Lawmakers express concern that pricing practices may have violated antitrust laws
WASHINGTON – U.S. Senator Amy Klobuchar (D-MN), Chair of the Senate Judiciary Subcommittee on Competition Policy, Antitrust, and Consumer Rights, and Representative Katie Porter (D-CA), member of the House Oversight Committee, urged the Department of Justice (DOJ) and Federal Trade Commission (FTC) to examine the parallel price increases for two commonly-used blood thinner medications: Janssen Pharmaceuticals’ Xarelto and Bristol-Myers Squibb (BMS)-Pfizer’s Eliquis. The lawmakers expressed concern that lockstep pricing practices and the general lack of competitive behavior exhibited by these drug sellers may constitute potential unlawful conduct.
“We are principally concerned that the prices for these products, which are close substitutes for each other, have been raised in lockstep in a manner that seems coordinated to maintain pricing parity,” the lawmakers wrote to DOJ Assistant Attorney General for the Antitrust Division Jonathan Kanter and FTC Chair Lina Khan.
“Xarelto and Eliquis are anticoagulants, also known as blood thinners, that help prevent and treat blood clots and prevent stroke in high-risk patients…These drugs have become too expensive for many patients to purchase, forcing them to switch to less effective medications that may pose health risks,” the lawmakers continued. “We urge your agencies to evaluate the state of competition in this drug market and whether these companies’ pricing practices may have violated federal antitrust laws.”
As Chair of the Senate Judiciary Subcommittee on Competition Policy, Antitrust, and Consumer Rights, Klobuchar has long led efforts to combat anticompetitive conduct in the pharmaceutical industry. Last week, she joined a bipartisan group of colleagues in calling on the U.S. Patent and Trademark Office (PTO) to address the “patent thicket” that pharmaceutical companies use to reduce competition and inflate drug prices.
Last July, Klobuchar chaired a subcommittee hearing on the need to increase competition in the prescription drug market to lower costs for patients and the health care system.
In April 2021, Klobuchar introduced two pieces of bipartisan legislation with Senator Chuck Grassley (R-IA) to promote competition and reduce drug costs: the Preserving Access to Affordable Generics and Biosimilars Act and the Stop Stalling Act. The same month, Klobuchar testified before the House Judiciary Committee to call for increased competition in health care markets.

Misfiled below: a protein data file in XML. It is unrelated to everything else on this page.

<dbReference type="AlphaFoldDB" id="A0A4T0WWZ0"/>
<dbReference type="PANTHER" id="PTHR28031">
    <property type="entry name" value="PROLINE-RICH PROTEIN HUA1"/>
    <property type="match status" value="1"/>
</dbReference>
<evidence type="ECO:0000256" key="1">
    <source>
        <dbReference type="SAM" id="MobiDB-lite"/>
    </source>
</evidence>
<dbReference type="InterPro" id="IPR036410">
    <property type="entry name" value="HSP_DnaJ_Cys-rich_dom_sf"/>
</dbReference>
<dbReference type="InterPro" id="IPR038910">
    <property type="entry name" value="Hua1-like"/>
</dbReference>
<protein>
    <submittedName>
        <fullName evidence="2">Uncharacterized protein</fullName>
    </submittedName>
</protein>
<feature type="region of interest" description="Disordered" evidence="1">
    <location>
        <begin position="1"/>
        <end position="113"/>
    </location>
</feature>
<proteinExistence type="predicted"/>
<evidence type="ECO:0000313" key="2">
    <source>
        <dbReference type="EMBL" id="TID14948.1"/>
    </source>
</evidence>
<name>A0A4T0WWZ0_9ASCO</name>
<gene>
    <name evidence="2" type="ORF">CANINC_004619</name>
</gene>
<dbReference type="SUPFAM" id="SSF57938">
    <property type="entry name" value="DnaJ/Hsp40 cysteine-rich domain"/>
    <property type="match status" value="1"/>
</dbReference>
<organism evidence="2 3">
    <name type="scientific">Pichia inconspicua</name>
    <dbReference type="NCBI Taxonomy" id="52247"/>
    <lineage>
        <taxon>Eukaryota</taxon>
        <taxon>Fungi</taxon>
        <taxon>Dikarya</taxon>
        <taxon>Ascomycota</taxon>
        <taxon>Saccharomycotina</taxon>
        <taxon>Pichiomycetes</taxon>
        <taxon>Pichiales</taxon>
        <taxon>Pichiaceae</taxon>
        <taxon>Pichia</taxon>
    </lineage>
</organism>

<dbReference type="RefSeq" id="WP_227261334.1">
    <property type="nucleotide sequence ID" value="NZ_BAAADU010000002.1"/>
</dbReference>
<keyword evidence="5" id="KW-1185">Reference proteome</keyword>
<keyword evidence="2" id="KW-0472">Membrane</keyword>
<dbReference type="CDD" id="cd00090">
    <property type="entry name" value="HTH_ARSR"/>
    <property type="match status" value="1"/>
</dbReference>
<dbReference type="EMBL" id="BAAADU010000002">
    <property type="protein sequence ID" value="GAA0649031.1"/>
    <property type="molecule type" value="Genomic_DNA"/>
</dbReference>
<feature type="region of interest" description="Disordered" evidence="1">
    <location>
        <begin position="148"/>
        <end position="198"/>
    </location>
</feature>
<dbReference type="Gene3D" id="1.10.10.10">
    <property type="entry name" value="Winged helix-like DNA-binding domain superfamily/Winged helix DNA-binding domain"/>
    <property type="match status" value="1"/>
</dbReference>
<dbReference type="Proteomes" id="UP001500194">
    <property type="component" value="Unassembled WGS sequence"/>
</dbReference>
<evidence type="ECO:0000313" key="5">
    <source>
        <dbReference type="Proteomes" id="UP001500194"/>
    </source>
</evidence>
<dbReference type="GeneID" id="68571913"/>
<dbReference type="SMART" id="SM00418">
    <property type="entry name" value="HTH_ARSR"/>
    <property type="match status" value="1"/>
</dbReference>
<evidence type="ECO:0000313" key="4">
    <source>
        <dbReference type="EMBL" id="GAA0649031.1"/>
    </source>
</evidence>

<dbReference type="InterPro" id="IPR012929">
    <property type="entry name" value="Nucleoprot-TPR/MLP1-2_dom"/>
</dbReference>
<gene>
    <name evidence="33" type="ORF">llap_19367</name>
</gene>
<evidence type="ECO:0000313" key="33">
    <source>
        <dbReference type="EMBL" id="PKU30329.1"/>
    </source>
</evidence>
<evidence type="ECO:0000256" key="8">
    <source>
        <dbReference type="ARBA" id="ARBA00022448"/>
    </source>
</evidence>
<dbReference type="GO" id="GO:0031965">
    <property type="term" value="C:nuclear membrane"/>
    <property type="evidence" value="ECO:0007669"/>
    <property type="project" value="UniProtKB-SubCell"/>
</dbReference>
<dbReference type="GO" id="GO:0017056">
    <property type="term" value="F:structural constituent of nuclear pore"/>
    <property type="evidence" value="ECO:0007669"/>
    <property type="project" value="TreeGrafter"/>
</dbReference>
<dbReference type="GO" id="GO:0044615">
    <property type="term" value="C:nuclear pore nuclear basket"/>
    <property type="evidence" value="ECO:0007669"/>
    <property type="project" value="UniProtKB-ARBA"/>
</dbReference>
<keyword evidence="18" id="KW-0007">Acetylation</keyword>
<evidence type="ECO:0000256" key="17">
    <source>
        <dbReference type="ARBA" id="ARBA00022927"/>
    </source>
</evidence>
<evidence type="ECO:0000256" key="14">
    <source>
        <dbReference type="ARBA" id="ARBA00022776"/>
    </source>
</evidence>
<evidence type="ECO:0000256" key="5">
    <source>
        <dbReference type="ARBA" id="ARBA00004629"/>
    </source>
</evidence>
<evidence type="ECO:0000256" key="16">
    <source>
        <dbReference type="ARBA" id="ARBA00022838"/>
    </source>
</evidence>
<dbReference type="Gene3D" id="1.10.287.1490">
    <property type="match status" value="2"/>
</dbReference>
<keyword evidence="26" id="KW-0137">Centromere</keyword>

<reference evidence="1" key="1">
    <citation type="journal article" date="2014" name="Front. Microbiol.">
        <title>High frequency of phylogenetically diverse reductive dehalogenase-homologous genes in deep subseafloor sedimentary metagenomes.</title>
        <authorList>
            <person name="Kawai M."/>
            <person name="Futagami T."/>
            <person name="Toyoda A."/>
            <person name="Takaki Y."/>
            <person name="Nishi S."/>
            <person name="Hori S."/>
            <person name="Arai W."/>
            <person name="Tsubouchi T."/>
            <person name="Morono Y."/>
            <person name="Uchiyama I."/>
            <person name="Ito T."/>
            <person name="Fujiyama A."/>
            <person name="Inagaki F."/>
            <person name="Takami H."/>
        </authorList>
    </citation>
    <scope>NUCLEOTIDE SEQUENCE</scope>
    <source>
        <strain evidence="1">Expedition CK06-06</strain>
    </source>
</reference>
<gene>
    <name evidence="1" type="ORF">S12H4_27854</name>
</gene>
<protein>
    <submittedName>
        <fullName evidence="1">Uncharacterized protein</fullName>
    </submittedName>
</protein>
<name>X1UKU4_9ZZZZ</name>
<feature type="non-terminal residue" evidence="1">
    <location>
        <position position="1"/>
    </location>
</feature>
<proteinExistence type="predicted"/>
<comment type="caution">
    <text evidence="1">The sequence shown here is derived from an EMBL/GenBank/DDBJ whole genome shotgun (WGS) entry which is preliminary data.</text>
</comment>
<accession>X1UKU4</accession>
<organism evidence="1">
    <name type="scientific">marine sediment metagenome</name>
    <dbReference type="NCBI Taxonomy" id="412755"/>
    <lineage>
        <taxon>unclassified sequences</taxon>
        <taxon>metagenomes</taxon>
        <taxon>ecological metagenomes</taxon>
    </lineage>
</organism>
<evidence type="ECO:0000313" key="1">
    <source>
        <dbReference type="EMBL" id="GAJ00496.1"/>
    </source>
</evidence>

In September 2019, Klobuchar led eight colleagues in calling on the FTC to closely scrutinize pharmaceutical industry mergers, warning that such consolidation may threaten competition, increase prices, and reduce patient access to critical medications.
In November 2018, Klobuchar and Grassley urged the Trump administration to support legislation that limits anti-competitive “pay-for-delay” pharmaceutical settlements as part of the administration’s effort to bring down the skyrocketing price of prescription drugs.
Congresswoman Porter has not shied away from calling out Big Pharma on behalf of patients. On three different occasions, she confronted pharmaceutical CEOs directly for price gouging patients to line the pockets of executives and shareholders. Last year, she released a comprehensive report outlining how Big Pharma’s anticompetitive behavior stifles scientific innovation and hurts patients. She has spearheaded legislation that would crack down on drug manufacturers profiting off unreasonable price hikes, which passed the House of Representatives as part of the Elijah E. Cummings Lower Drug Costs Now Act.
The full text of the letter is available HERE and below: